20 Jun 2014 14:50pm
WINDHOEK, 20 JUN (NAMPA) - Special schools in the Oshana Region which accommodate learners with visual and hearing impairments are challenged by a lack of skills amongst teachers to effectively teach such learners.
In her presentation on challenges in assessment and evaluation in that region at the Southern Africa Association for Educational Assessment (SAAEA) conference - which ended in the capital on Wednesday - the Inspector of Education in the Oshana Region's Ompundja Circuit, Menette Nambala said there is a language barrier between learners with impairments and teachers as teachers cannot understand Braille, which contributes to learners not being properly assessed.
She expressed concern that mainstream teachers do not understand sign language or Braille, and teaching is only possible when there are interpreters and transcribers.
Special schools also face a challenge with the availability of resources to meet the needs of learners with impairments.
These resources include the acute lack of textbooks, computers and computer software, which enable Braille and/or sign language interpretation.
She noted that schools which accommodate visually-impaired learners should have Braille materials such as paper and machines readily available, and equipment such as the View Plus Pro Embosser, a machine which turns plain text in to Braille, is not available in Namibia.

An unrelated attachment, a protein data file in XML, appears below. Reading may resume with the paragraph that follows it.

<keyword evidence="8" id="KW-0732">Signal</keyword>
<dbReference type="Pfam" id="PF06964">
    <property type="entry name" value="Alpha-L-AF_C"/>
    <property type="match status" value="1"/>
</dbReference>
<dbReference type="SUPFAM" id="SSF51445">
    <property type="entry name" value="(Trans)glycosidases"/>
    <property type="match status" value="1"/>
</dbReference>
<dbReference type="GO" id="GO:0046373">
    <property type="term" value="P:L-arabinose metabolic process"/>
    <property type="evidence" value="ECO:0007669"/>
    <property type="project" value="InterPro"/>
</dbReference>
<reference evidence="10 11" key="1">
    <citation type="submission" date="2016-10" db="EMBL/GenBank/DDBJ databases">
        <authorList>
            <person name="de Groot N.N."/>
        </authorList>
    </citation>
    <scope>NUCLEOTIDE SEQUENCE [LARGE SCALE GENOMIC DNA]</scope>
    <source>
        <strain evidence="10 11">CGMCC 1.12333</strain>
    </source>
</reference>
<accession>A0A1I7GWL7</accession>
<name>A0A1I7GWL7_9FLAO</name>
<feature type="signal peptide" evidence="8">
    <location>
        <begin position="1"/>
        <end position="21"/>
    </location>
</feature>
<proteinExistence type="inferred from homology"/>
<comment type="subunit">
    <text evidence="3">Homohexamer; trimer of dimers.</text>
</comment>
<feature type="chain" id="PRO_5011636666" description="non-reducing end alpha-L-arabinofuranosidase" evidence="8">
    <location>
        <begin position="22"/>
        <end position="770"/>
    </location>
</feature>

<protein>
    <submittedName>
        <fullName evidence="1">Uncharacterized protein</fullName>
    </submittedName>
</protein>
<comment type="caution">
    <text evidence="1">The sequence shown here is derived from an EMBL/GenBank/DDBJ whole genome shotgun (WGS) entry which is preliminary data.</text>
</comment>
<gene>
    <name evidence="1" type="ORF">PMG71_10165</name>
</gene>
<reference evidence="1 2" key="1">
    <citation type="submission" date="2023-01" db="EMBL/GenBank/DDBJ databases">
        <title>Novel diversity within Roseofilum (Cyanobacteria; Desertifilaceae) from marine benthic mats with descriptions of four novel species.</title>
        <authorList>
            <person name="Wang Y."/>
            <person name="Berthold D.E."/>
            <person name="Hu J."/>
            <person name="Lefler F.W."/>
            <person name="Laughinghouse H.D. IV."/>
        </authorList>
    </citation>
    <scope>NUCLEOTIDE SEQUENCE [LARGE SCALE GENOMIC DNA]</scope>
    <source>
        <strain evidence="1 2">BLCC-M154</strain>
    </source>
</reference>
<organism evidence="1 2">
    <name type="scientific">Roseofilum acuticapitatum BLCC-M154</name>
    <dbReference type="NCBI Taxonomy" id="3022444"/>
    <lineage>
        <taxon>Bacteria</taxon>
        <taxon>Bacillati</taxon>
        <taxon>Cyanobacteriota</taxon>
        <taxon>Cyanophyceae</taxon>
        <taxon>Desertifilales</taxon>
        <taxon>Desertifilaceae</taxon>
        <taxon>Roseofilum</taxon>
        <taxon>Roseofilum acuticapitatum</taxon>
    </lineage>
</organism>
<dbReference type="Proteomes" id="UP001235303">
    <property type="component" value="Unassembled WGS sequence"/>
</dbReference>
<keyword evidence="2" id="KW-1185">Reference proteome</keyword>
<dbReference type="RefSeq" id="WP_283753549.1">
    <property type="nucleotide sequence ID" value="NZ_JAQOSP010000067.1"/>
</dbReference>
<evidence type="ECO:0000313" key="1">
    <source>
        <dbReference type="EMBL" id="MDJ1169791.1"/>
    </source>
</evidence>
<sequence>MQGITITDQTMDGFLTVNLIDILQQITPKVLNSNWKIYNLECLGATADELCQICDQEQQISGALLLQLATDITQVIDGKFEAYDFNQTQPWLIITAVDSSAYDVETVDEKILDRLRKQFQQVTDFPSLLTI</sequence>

Nambala further stated that materials meant for the Special Education curriculum are often received late due to bureaucratic communication channels, which makes it difficult for schools to meet important deadlines.
Language development initiatives must thus be strengthened, given the existence of the Centre for Sign Language Development in Windhoek.
This will enable the availability of a broad range of words for use during normal language interactions.
There is also a need for the full training of teacher interpreters and transcribers for them to acquire interpretation skills.
Nambala stressed that in order for the country to get a pool of qualified teachers prepared to handle inclusive education, specifically for learners with visual and hearing impairment, there is a need for effective pre-service training, which should deepen teachers' understanding, and equip them with skills in dealing with learners with impairments.
The countries which were represented at the conference included Lesotho, Swaziland, South Africa, Zambia, Zimbabwe, Botswana, Malawi, the United Kingdom (UK) and host Namibia.
It took place over three days - from 16 to 18 June 2014.